Houston wants to be the renewable capital of the world. Renewable-energy officials flaunted the efforts of startups and entrepreneurs as the best chance for a successful transition, arguing that oil and gas won’t be the economy leaders in the following decades.
With more than 4,600 energy firms in Houston, the fossil fuel energy still dominates the local economy.
Industry groups say the world will need oil and gas for a long time. While trying to tackle its green project, BP has announced a number of clean energy initiatives, including reducing its oil production by as much as 40 percent by 2030 and accelerating investment in renewables and biofuels to around $5 billion per year by 2030.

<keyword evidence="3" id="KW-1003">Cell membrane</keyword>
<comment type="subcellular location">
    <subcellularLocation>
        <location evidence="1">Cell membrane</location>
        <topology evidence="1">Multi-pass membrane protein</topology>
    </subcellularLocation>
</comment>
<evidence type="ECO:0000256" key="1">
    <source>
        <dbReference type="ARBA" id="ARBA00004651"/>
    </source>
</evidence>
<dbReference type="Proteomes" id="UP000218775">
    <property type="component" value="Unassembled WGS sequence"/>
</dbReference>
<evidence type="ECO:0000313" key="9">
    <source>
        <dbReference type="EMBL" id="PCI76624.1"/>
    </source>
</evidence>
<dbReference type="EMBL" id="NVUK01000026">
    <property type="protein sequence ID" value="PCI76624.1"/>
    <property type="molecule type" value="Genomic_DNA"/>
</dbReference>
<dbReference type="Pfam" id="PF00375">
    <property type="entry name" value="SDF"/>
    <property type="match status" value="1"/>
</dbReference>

But while the majority of renewable power generation may not happen in city limits, Houston’s large industrial center and large energy talent pool could help it attract renewable energy company headquarters.
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While Houston’s strong involvement with the energy industry provides certain advantages during the transition, the city still could finds itself falling behind on solar energy projects. While several energy groups may argue that California, or other states that have been moving further in policies for the energy transition, this shouldn’t necessarily be the path energy – driven Texas follows.
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